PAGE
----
Social anxiety is one of the most common mental health problems worldwide; however, the prevalence of social anxiety symptoms differs between collectivistic and individualistic cultures. These differences may have important implications for guiding cognitive-behavioral treatment. The purpose of this study was to determine whether differences in the experience of social anxiety exist across countries with varying cultures, and whether the bivalent fear of evaluation model is valid for both individualistic (Australia and the United States) and collectivistic countries (Korea and Japan). A total of 704 participants (279 from Australia, 137 from the United States, 101 from Korea, and 187 from Japan) completed questionnaires assessing these constructs. Analysis of covariance with age and gender as covariates revealed that symptoms of social anxiety and fear of negative evaluation are reported more in collectivistic countries, while fear of positive evaluation (FPE) is higher in individualistic countries. The results of path analysis and multiple group path analysis indicated that the structure of the bivalent fear of evaluation model differs across cultures. A direct path from FPE to social anxiety was only observed in individualistic countries; however, the relationship between disqualification of positive social outcomes (DPSO) and social anxiety was stronger in collectivistic countries. These findings imply that FPE and DPSO may have different functions of relevance to social anxiety in individualistic and collectivistic countries, and indicate that modifications may be necessary in the application of cognitive-behavioral treatment strategies across cultures.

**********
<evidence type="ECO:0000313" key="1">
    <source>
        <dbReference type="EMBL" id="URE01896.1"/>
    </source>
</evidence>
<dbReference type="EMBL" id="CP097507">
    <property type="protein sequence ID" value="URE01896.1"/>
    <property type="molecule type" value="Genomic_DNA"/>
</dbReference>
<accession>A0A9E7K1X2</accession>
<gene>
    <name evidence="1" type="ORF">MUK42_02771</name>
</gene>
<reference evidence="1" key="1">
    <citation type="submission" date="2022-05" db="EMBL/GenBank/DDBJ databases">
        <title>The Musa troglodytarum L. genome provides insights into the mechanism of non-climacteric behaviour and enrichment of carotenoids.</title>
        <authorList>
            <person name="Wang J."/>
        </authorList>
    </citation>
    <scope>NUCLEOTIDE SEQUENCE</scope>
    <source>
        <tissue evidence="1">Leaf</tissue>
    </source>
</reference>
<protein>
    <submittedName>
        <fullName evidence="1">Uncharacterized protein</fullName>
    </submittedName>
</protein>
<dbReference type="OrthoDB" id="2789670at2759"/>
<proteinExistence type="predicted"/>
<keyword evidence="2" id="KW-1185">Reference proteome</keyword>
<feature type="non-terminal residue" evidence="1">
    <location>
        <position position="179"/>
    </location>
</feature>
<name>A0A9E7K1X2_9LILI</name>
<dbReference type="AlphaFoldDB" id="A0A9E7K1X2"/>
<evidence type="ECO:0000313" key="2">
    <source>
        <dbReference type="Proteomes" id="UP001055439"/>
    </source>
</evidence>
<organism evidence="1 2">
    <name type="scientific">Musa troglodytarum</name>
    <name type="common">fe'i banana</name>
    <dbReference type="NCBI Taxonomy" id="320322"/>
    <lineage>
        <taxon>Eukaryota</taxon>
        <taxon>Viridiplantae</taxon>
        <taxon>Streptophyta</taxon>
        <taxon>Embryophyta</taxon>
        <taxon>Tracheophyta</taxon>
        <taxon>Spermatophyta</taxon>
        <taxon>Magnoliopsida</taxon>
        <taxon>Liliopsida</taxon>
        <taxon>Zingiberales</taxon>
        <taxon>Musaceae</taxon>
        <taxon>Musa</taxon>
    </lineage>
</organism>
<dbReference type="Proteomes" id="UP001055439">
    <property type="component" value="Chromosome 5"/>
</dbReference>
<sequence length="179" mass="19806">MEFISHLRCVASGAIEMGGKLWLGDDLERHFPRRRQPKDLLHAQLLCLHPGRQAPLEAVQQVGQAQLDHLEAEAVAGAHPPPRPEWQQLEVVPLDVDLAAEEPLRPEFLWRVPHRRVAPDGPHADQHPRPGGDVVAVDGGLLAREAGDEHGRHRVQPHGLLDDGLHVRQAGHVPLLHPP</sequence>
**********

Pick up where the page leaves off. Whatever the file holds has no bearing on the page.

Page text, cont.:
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- social anxiety
- cross-cultural differences